What Pegman Saw – Most Precious

“What Pegman saw” is a weekly challenge based on Google Streetview. Using the location provided, you must write a piece of flash fiction of no more than 150 words. You can read the rules here. You can find today’s location on this page,  from where you can also get the Inlinkz code. This week’s prompt is Pico Duarte, Dominican Republic.

WPS - Most Precious 180120 02

Genre: Historical Fiction, c.1505 A.D.

Word count: 150

What Pegman Saw – Most Precious

I went by night to our chieftain. Like the Spaniards, his house was stone. It smelt odd.

“Sir, must you send Agueybana to work in the goldmine?”

I gave him my sweetest caresses, an evening of delights.

“I will speak to Don Ortiz. Agueybana will be fine. He’ll be back in a few weeks.”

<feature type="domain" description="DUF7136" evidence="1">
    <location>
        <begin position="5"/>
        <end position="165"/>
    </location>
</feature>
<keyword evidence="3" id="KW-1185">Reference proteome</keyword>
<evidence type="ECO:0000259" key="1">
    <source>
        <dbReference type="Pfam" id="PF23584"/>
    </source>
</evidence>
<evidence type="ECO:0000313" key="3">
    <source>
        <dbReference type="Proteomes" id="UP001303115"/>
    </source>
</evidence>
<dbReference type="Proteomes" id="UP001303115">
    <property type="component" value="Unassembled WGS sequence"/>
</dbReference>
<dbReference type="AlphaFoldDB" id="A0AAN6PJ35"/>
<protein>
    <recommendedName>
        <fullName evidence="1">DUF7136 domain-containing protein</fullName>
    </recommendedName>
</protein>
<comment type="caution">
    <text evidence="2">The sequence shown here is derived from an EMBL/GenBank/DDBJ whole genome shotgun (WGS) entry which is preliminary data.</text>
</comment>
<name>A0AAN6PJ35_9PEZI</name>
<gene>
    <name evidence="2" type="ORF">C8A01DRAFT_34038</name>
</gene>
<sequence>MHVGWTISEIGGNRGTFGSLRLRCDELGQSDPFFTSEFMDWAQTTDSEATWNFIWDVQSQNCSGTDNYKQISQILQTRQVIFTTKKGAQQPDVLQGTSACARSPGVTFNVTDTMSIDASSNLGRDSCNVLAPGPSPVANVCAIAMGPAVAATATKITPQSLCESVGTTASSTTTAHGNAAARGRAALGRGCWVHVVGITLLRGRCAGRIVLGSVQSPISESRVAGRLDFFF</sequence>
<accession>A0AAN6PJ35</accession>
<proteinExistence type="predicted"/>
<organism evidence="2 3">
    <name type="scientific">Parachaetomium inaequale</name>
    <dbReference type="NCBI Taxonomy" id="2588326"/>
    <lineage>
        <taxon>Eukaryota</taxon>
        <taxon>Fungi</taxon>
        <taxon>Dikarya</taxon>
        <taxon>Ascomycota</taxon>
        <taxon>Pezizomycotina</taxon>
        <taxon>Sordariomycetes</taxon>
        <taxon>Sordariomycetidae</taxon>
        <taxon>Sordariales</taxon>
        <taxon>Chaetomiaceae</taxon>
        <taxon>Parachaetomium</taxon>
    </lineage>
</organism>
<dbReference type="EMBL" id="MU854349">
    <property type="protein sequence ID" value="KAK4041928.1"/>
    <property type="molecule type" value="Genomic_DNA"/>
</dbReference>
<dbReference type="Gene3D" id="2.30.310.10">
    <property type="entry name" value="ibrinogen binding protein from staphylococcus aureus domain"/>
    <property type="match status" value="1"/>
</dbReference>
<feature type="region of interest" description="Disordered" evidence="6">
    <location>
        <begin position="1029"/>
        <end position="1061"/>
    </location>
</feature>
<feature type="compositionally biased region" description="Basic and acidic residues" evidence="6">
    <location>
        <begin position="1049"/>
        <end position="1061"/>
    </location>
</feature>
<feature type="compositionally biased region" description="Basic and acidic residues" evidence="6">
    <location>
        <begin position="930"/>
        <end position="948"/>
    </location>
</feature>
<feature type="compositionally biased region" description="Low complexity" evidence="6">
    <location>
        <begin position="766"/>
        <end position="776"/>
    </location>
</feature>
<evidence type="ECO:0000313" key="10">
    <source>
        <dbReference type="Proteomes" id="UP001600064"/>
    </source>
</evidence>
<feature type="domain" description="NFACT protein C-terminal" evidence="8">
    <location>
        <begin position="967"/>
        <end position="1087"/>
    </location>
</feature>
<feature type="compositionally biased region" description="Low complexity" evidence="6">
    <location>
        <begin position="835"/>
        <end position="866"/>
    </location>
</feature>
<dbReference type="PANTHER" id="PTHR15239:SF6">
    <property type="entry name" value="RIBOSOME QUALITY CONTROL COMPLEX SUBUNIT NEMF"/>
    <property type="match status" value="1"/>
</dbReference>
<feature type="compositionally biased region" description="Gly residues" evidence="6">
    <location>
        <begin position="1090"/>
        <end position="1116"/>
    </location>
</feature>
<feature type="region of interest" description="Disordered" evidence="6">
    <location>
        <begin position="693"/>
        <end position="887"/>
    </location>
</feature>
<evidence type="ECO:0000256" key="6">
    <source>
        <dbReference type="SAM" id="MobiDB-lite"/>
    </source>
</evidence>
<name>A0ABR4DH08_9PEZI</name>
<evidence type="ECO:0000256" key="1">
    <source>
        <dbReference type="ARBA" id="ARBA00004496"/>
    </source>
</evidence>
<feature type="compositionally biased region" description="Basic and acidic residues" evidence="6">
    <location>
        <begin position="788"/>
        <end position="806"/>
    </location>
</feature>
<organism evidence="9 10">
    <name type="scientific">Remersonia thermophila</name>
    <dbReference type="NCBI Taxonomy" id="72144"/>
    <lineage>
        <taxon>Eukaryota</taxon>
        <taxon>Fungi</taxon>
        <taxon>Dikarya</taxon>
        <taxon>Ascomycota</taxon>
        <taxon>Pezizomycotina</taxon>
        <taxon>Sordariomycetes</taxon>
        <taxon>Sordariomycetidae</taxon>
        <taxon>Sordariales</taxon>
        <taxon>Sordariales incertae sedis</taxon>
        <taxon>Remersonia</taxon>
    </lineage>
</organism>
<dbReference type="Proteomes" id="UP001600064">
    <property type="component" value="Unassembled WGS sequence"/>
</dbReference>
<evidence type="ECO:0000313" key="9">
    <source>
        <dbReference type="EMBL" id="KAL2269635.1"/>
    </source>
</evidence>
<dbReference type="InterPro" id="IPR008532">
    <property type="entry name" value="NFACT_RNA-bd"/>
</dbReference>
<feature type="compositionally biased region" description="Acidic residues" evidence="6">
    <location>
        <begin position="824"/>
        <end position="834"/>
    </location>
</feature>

Months passed. The King of Spain commanded that the best miners, Agueybana among them, were to work in the royal mine.

“Agueybana will be rewarded when his service is complete,” promised our chieftain.

I could bear our separation no longer. I set off by night, through trees. Creatures barked and howled and slithered in the darkness. I walked for seven days and nights, eating only fruit and drinking water from streams.

At last, scrambling over shattered rocks, I saw my beloved gazing out over the valley.

“Anacaona?” he gasped, and held me tightly in his arms.

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Waking up in June

Although most of what I post on Autumn Leaves is my own, original work, just occasionally I read something exceptional and want to share it. This poem is by Karen Rawson, and in my opinion it’s outstanding. It will be one of my ‘go to’ poems if I need cheering up, because it’s just bursting with joy!

k. Rawson

PHOTO PROMPT © J Hardy Carroll

Waking up in June

Hey Koolaid, get your summer on
Morning dew, I don’t back down.
School’s out, summer!
Playground, dayground, butterfly garden
I can swing so high the chain goes slack
Squealing on the breath-catch dizzy-down.

Ready or not, here I come!
Barefoot and coppertoned, hear my rally:
I’ve got a pool pass, wanna see it?
Olly olly oxen free